How COVID-19 Has Highlighted the Importance of Accessibility – Guest Blog Contribution by Jen Vianney

For most of the world, the COVID-19 pandemic has disrupted how we go about our daily lives. With hygiene measures being practiced at all times, mandatory mask rules in public places, and social distancing to keep each other safe, these seemingly major changes are a small price to pay to flatten the curve.

While abiding by these rules is easy for able-bodied folks, we’ve forgotten that persons with disabilities need to be included in all aspects of our society to survive the global health crisis. Today, there are 61 million adults in the US who live with a disability, and it’s only correct that we strive to make the world a more accessible place for everyone ⁠— especially during these times of crisis.

One key issue for people with disabilities that has been highlighted by the pandemic is accessibility on the web. As most of us avoid social gatherings to keep ourselves and our families safe, social media and the internet have provided us with a way to remotely connect with the people we love in a safe environment. However, this digital shift is not all-inclusive for people with disabilities. Online, a lot of websites don’t have accessible pages or haven’t adopted accessibility systems to cater to people with disabilities and older folks. For this reason, it can make some individuals with disabilities feel increasingly isolated and lonely in a time when physical socialization is non-existent.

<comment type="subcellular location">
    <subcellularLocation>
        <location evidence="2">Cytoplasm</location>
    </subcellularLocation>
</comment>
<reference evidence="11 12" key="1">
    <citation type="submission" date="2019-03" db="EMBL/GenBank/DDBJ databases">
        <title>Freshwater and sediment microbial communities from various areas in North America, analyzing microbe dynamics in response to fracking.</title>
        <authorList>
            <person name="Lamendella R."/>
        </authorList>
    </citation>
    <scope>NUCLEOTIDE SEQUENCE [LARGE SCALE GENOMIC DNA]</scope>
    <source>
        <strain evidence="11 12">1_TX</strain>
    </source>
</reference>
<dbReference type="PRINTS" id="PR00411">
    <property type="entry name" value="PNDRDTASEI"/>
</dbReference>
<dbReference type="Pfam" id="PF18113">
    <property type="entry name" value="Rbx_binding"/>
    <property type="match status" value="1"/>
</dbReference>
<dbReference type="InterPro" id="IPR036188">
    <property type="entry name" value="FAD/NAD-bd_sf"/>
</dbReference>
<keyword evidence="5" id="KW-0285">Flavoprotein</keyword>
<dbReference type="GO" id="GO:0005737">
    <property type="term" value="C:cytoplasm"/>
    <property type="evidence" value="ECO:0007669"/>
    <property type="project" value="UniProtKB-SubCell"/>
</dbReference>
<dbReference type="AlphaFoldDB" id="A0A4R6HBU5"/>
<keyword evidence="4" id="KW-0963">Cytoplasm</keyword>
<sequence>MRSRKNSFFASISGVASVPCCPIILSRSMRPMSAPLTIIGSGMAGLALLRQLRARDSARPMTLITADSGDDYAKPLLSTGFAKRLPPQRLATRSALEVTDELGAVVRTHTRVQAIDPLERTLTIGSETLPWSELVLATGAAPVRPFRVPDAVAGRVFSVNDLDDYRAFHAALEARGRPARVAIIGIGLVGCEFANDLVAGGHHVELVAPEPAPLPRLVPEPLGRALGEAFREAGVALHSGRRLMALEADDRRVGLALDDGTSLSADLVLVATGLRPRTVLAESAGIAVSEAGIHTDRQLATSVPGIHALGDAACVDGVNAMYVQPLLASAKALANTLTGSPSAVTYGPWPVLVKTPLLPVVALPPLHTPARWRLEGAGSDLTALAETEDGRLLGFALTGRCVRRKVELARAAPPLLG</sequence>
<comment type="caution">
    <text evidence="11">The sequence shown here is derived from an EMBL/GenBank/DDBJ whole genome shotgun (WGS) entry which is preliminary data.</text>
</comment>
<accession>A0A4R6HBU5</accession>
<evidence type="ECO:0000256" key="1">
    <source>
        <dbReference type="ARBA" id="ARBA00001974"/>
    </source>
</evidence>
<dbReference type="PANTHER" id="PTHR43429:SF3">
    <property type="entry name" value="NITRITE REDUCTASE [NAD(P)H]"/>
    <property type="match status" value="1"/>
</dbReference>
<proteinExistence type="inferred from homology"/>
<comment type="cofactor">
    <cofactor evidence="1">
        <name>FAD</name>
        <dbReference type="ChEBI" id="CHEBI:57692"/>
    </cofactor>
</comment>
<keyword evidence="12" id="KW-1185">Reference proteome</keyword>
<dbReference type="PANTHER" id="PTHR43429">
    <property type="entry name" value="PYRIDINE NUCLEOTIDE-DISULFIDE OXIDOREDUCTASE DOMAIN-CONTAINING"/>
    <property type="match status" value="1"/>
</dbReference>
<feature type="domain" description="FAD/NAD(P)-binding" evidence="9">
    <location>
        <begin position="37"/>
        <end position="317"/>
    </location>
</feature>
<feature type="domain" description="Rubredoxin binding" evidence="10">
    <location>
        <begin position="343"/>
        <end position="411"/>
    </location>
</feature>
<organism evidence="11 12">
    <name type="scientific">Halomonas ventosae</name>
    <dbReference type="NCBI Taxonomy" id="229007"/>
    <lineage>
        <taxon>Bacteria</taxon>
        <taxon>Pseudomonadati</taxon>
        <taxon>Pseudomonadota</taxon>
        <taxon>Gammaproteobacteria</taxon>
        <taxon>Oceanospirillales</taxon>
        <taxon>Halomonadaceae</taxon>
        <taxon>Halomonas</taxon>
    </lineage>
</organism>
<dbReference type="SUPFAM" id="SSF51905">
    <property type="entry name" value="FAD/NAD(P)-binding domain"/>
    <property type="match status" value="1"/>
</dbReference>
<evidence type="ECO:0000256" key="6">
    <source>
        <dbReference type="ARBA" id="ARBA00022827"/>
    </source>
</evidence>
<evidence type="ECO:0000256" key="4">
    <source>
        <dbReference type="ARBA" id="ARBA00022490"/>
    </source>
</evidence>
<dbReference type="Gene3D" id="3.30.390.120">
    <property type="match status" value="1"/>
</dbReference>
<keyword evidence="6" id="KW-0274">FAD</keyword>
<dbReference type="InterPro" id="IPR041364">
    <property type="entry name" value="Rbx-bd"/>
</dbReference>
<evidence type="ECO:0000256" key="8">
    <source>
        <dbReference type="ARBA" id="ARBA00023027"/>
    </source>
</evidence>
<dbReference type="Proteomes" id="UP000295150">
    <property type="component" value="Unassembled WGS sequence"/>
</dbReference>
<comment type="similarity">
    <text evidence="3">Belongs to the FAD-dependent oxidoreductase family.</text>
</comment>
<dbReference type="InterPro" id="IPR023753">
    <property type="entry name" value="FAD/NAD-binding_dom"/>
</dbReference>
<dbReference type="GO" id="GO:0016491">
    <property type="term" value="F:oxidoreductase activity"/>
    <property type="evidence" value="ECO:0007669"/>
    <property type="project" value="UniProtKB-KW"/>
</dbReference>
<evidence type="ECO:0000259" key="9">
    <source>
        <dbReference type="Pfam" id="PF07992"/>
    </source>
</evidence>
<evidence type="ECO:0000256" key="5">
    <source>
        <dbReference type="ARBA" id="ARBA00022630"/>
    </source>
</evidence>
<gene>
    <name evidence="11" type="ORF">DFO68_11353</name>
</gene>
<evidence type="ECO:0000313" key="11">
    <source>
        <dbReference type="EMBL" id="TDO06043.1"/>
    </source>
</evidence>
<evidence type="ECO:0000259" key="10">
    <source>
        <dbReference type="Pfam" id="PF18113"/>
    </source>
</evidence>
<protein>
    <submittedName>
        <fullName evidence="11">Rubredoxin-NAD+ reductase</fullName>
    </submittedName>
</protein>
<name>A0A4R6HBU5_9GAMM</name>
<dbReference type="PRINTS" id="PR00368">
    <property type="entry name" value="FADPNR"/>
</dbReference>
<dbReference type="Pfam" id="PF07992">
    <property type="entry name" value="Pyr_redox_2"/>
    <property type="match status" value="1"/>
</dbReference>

Additionally, many folks with disabilities who need routine medical care may also find it difficult to access such facilities during the pandemic. As healthcare institutions struggle to accommodate the huge influx of people suffering from COVID, some of the procedures and treatments needed by persons with disabilities have been de-prioritized. Furthermore, there is yet another huge gap in the workforce as burnout and stress forced some healthcare workers to put their own health and safety first, temporarily throwing in the towel.

Thankfully, hospitals have started to ramp up their telehealth capabilities to serve non-COVID-19 patients and those who need routine medical care. However, there is still a need for accessible telehealth services for persons with disabilities. As we’ve mentioned, many portals, apps, and websites still lack digital accessibility and can deter vulnerable people from getting the necessary medical care they need.

Aside from making these programs more accessible to those with disabilities, telehealth workers are training to become more digitally oriented so they can serve wider demographics. After all, nurses are key to the telehealth industry. For this reason, modern nursing careers have started incorporating digital strategies so that they can provide care in non-traditional settings. Whether that is through informatics specialists or nurse managers, these healthcare workers are adapting fast to a digital world. As telehealth is becoming the norm, there is a dire need for nursing education that balances human and technological care — learning how to do their tasks such as scheduling patients and monitoring health remotely, too. Through nurses and other healthcare professionals understanding current industry trends and unique patient needs, people with disabilities will be able to understand and assess what care they need.